And so it goes for WMT, which, if it’s conceivable, seems to be getting even more ubiquitous.

deep dive |
May 17, 2024

A Full-Spectrum Retailer

GOLD

Burry Goes Long Gold

What’s the meaning of this?

We have another returning financial market folk hero/antihero this week.

From the Research Desk, we learn that Michael Burry of “The Big Short” fame is bullish on gold.

That’s according to the most recent Form 13F filing by his firm, Scion Capital Partners, with the US Securities and Exchange Commission.

This is the guy who made enough of a name with his bet against the US housing market in 2005 that Christian Bale played him in a movie.

Apparently, he dumped all of his Alphabet $GOOGL and all of his Amazon.com $AMZN to load up on the Sprott Physical Gold Trust $PHYS.

A $7.6 million purchase during the first quarter made PHYS Burry’s fifth-largest position as of March 31 at 7.37 percent of his portfolio.

JD.com $JD (9.53 percent) is Burry’s biggest position, followed by Alibaba Group $BABA (8.74 percent), HCA Healthcare $HCA (8.06 percent), and Citigroup $C (7.64 percent).

Burry’s reallocation is certainly compelling. But this is not a concentrated bet. And it’s not even much of a contrarian move.

Perhaps more probative is that Burry, in backing up his truck for the yellow metal, has just recently joined non-Western central banks in their longer-running portfolio adjustment efforts.  That’s what’s driven gold to new all-time highs this year, as Sultan Ameerali of Consolidated Rock Holding Company notes in a recent StockPick Interview.  “What you're seeing is a separation of the gold market from US fundamentals,” Ameerali explains. Net buying of the biggest ETF in the space, the SPDR Gold Trust $GLD, is declining, which, as Ameerali notes, indicates outflows of gold.  “Yet the price of gold keeps going up. And I think what that's telling you in the short run is that gold fundamentals are no longer being dictated by the United States or North America.   “What it's being dictated by is buying in Asian markets and buying in countries where they're trying to conduct trade without using the US dollar.”  China is diversifying its foreign reserves, in what multiple Beijing-watchers have characterized as a response to the Biden administration’s “weaponization” of the US dollar against Russia following the latter’s invasion of Ukraine.  In the last 18 months, China has accumulated more than 300 metric tons at a total purchase price of $561 billion.  So far in 2024, China has added 29 metric tons. The Middle Kingdom now holds more gold than it ever has, at 4.9 percent of its total foreign reserves.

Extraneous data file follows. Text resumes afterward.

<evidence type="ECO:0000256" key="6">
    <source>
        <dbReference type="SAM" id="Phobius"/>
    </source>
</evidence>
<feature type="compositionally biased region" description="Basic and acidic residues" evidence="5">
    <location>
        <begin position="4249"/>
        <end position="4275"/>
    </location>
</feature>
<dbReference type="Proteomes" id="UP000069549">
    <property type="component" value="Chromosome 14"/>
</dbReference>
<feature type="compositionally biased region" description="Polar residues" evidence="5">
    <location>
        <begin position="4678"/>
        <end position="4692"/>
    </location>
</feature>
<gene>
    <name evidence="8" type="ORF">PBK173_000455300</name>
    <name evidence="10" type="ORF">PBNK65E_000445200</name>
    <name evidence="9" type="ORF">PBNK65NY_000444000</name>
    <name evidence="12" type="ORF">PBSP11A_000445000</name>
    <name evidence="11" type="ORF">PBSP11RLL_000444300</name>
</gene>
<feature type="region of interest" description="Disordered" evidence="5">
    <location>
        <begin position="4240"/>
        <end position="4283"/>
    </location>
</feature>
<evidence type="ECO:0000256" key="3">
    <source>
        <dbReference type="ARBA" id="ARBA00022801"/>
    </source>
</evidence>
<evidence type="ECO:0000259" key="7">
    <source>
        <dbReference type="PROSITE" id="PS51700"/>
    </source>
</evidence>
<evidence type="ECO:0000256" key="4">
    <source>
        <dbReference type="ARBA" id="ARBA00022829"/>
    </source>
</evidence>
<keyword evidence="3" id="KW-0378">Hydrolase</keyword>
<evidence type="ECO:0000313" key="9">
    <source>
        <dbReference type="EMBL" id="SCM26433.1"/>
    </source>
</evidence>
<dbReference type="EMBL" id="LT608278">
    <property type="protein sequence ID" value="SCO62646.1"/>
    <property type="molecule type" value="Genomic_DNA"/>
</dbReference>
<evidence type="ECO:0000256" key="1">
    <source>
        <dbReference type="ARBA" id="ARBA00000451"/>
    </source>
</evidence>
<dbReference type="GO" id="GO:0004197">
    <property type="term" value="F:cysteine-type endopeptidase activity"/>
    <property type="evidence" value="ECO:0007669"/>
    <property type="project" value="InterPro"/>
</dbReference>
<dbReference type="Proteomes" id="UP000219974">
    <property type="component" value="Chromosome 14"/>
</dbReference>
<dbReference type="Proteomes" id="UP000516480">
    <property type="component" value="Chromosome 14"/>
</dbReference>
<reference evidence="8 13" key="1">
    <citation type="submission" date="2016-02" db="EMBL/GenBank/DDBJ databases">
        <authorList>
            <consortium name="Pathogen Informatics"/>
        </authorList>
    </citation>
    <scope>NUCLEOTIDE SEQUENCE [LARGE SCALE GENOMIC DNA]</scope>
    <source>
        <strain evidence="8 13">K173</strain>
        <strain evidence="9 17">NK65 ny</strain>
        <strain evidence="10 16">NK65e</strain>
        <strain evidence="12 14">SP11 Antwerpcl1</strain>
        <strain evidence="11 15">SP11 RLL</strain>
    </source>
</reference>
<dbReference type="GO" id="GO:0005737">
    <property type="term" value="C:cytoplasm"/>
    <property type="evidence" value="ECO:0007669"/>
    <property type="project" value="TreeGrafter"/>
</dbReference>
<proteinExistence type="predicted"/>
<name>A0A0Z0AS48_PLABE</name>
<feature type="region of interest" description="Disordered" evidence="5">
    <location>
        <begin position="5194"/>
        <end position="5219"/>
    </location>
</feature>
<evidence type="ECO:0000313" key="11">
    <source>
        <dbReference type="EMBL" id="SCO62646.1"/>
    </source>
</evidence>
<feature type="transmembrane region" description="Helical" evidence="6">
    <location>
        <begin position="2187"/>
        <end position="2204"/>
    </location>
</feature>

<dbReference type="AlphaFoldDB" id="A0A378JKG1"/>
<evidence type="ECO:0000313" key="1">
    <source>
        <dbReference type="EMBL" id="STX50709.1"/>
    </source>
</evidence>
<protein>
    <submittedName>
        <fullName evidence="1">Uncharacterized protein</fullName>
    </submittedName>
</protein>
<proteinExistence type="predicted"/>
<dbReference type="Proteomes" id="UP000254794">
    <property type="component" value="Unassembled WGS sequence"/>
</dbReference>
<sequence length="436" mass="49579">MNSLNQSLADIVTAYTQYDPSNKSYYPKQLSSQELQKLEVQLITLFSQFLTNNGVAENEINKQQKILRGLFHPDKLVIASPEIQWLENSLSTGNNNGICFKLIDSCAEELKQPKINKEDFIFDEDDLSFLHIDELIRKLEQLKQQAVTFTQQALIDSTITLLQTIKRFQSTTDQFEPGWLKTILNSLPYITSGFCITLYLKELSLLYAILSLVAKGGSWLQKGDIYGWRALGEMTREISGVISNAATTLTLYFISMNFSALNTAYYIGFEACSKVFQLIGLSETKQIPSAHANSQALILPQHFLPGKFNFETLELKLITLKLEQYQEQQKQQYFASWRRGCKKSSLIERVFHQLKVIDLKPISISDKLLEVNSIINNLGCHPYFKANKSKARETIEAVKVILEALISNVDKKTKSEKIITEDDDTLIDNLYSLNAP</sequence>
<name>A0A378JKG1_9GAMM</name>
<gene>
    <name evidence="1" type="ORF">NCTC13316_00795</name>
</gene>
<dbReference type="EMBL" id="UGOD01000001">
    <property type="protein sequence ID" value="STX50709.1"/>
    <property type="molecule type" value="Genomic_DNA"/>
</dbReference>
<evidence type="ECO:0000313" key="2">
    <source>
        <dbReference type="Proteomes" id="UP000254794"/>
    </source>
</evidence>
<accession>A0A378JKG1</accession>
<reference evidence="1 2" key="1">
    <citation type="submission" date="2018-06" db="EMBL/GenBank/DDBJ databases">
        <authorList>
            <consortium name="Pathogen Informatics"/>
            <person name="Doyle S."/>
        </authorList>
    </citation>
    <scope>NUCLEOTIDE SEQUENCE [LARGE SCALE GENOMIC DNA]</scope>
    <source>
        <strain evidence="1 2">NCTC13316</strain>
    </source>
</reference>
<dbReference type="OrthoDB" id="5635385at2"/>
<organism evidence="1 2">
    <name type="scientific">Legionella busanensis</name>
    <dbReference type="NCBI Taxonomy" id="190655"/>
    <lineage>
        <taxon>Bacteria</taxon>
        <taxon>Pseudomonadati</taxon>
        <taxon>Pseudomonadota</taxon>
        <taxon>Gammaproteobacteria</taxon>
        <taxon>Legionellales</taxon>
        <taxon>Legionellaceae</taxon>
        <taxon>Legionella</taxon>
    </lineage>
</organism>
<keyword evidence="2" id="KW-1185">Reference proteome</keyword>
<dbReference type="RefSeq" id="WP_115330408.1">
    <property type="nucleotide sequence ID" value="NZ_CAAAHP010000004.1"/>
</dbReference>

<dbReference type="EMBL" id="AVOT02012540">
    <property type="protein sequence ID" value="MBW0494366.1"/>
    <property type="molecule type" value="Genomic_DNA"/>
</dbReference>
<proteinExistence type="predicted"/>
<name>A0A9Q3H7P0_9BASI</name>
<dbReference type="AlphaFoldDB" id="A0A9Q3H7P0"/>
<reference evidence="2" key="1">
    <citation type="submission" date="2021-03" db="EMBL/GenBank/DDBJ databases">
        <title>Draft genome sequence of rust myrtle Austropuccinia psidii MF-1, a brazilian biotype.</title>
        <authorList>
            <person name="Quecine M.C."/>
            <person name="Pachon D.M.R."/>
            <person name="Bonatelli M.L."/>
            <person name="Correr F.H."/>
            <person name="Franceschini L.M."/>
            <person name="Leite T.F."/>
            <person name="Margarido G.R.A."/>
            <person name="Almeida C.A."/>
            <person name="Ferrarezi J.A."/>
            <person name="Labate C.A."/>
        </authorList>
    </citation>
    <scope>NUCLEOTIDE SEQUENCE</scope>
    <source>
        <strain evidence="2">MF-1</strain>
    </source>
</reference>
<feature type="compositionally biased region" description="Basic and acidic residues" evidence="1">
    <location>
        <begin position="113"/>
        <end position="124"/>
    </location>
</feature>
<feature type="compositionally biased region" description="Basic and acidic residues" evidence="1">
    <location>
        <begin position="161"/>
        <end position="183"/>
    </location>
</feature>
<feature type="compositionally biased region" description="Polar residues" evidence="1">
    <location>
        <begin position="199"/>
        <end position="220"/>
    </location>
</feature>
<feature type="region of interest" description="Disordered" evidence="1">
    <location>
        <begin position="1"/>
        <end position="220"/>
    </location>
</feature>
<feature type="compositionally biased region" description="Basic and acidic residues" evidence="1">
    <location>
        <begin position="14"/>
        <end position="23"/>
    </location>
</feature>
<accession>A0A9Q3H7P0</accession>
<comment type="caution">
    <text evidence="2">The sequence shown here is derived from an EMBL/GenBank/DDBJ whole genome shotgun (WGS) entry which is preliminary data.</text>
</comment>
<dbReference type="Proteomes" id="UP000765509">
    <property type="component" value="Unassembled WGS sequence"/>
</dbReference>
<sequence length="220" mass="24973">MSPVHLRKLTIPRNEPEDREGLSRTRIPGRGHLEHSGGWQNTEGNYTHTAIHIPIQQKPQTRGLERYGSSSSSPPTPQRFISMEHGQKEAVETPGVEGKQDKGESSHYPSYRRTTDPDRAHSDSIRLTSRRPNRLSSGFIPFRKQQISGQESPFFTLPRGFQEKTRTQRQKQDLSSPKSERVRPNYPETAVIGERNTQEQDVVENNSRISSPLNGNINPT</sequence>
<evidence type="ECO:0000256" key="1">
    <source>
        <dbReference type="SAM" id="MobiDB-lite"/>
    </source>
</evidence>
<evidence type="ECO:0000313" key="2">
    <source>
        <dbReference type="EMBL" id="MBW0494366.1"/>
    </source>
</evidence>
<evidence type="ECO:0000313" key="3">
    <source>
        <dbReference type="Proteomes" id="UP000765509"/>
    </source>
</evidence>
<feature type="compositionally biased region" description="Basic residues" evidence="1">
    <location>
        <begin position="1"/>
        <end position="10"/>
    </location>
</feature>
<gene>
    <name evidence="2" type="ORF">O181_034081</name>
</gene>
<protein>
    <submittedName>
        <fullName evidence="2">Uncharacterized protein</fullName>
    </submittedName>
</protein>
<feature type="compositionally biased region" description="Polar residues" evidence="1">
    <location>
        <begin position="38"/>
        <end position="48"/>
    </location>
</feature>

Perhaps more probative is that Burry, in backing up his truck for the yellow metal, has just recently joined non-Western central banks in their longer-running portfolio adjustment efforts.

That’s what’s driven gold to new all-time highs this year, as Sultan Ameerali of Consolidated Rock Holding Company notes in a recent StockPick Interview.

“What you're seeing is a separation of the gold market from US fundamentals,” Ameerali explains. Net buying of the biggest ETF in the space, the SPDR Gold Trust $GLD, is declining, which, as Ameerali notes, indicates outflows of gold.

“Yet the price of gold keeps going up. And I think what that's telling you in the short run is that gold fundamentals are no longer being dictated by the United States or North America. 

“What it's being dictated by is buying in Asian markets and buying in countries where they're trying to conduct trade without using the US dollar.”

China is diversifying its foreign reserves, in what multiple Beijing-watchers have characterized as a response to the Biden administration’s “weaponization” of the US dollar against Russia following the latter’s invasion of Ukraine.

In the last 18 months, China has accumulated more than 300 metric tons at a total purchase price of $561 billion.

So far in 2024, China has added 29 metric tons. The Middle Kingdom now holds more gold than it ever has, at 4.9 percent of its total foreign reserves.